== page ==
• Vietnam has taken steps to consolidate the legislative and regulatory framework. In 2012, for example, the Ministry of Agriculture and Rural Development (MARD) introduced a new Circular on timber supply chain controls, which brought together previously scattered regulations into a more coherent framework.
  • The preparation of the legality definition has, for the first time, brought forestry-specific legislation and regulations together with those of other sectors in a comprehensive framework.
  • MARD issued a Circular on harvesting of forest products, which includes several improvements that are consistent with earlier recommendations of the Vietnamese NGO FLEGT Network (VNGO-FLEGT).
  • Vietnam’s VPA commitments are reflected in its new Forestry Law, which entered into force in January 2019. In particular, the Law signals the intent to develop and operate the Viet Nam Timber Legality Assurance System, as well as to prohibit logging, transportation, importing, processing and trade that is not in line with Vietnamese laws and international agreements.
  • The 2019 Forestry Law also strengthens the legal provisions on sustainable forest management and certification, the protection of natural forests, forest environmental services, forest conversion, and promoting investment in forestry. In addition, the Law contains significant new articles on social safeguards, which were strongly advocated by Vietnamese NGOs during consultations on the draft Law.
  • MARD is preparing legislation to implement the new Forestry Law, including a Decree to implement new commitments. The Decree will transpose into the Vietnamese legal framework VPA obligations related to the control of imported timber, verification of compliance and FLEGT licensing.

Stakeholder consultations

Compared to other trade negotiations in Vietnam, stakeholder consultations on the VPA have been wider and more frequent. A variety of consultation mechanisms have been used, and there is an increased level of public disclosure of information. The level of stakeholder participation has grown during the VPA process. The government is recognising the capacity and contributions of NGOs and their ability to engage in policy work, as evidenced by the involvement of one member of the Vietnamese NGO FLEGT Network in the independent review of the forest law that was initiated and received by VNFOREST in 2013.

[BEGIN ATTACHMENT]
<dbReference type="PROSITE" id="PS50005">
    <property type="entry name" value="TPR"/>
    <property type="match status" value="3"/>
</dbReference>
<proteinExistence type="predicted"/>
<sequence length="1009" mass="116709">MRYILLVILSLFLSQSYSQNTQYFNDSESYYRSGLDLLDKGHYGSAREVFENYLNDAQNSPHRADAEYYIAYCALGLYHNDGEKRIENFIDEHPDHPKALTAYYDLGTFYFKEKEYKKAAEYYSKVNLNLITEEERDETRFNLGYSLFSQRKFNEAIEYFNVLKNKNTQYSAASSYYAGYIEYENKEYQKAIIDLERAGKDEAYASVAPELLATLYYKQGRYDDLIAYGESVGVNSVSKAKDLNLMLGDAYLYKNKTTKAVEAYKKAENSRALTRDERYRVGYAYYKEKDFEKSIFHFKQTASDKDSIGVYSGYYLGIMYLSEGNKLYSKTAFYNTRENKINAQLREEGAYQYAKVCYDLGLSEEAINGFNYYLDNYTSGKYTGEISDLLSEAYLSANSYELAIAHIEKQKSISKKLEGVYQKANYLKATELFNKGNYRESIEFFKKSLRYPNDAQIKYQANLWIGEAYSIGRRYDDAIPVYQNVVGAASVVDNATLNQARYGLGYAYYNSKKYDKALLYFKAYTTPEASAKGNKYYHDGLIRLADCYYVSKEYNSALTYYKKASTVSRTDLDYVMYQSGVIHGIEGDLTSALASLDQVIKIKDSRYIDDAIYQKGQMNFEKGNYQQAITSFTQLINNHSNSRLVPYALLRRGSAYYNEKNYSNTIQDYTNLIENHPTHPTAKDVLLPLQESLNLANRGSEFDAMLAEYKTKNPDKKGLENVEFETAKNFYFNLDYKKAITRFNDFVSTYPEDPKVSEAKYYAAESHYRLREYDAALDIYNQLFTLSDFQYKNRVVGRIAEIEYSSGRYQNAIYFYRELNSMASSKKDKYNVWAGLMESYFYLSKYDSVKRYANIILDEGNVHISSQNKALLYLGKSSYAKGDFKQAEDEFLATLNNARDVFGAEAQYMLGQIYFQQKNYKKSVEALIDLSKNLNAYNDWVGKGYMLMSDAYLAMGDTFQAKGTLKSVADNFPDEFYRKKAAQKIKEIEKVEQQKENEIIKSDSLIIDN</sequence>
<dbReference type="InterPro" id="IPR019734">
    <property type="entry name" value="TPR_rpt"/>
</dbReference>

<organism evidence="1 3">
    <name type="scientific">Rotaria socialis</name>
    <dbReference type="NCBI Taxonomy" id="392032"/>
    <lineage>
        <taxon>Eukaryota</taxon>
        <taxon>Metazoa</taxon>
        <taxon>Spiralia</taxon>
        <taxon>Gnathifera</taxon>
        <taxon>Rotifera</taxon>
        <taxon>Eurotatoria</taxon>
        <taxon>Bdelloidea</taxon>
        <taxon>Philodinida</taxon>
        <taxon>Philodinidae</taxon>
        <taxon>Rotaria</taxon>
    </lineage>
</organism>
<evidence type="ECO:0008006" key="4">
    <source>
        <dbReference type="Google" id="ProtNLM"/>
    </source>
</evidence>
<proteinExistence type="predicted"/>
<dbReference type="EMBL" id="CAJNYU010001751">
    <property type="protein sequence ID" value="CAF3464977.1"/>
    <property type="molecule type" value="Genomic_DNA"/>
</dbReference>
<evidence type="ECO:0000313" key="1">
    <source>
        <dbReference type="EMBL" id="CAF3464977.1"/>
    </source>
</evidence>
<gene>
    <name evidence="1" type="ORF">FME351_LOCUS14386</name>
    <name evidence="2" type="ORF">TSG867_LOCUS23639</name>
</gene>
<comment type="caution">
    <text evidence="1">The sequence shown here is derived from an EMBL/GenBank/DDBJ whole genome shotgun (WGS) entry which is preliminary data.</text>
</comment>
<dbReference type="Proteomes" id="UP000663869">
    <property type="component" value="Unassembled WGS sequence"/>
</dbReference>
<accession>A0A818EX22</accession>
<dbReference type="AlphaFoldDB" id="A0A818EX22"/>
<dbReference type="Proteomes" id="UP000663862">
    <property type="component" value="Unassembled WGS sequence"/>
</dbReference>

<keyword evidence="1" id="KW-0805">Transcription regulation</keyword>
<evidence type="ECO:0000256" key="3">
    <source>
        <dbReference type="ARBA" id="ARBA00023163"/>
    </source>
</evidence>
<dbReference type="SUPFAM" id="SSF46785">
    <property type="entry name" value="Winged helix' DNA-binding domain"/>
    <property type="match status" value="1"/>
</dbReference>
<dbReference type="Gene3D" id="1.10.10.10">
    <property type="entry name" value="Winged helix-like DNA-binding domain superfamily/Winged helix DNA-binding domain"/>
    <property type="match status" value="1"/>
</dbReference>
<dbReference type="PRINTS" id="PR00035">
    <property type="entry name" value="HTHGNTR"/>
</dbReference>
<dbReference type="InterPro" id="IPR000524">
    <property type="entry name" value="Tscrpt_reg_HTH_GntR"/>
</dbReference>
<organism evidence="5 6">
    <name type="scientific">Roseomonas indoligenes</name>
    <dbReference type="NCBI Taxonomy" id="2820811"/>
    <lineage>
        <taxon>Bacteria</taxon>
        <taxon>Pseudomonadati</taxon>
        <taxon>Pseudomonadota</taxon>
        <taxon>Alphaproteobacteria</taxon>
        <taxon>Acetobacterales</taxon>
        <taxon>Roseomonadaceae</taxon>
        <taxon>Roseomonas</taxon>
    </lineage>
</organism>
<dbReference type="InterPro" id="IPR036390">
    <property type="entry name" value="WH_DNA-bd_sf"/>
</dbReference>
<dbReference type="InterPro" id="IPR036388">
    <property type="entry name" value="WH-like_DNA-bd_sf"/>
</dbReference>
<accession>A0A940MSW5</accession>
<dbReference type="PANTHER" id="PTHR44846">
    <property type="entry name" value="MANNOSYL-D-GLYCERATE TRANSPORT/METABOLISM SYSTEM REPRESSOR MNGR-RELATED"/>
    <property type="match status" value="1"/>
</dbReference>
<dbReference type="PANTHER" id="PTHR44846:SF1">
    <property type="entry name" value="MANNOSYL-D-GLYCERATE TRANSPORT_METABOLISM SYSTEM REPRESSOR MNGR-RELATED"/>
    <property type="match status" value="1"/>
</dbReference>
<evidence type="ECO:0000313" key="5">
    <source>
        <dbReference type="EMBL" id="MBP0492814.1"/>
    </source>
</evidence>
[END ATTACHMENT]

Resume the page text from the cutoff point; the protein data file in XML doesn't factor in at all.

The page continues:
The private sector and Vietnamese NGOs have continued to engage in policy reform through consultation on new legislation, including a decree on VNTLAS and a Circular on the legal timber dossier and verification of forest products, which was commented on by a broad range of organisations and individuals.

In 2017, Vietnam established a Multi-Stakeholder Core Group to foster effective communication, provide feedback on the implementation of the VPA, and propose issues for the EU and Vietnam to consider in meetings of their joint bodies. The Group’s members include representatives of Vietnamese industry associations, professional associations, non-governmental organisations, research institutes and government agencies.

Enhanced capacity to address illegal logging

The VPA process is strengthening the capacity of government, private sector and civil society to work together to address illegality in Vietnam’s forest sector. The Vietnamese NGO FLEGT Network has provided training and capacity for NGOs working in the forest sector.

Greater transparency

The VPA includes provisions for transparency and access to information necessary for and supportive of stakeholders’ involvement in the implementation of the VPA. This assurance that key forestry-related information will be made available to the public also represents an important contribution to reinforcing Vietnam’s forest governance.

Clarification of forest land use rights

Forest land use rights are fully incorporated in the legality definition for both organisations and households. Vietnam has taken an inclusive approach to defining forest land use rights: In addition to formal Land Use Certificates, the legality definition identifies other documents used as evidence of land use rights. This responds to the current situation whereby some households have still not been allocated formal Land Use Certificates, but are nonetheless legal land users.

How non-state actors have engaged with the VPA process

Non-state actors representing civil society and the private sector have engaged with the VPA process in various ways.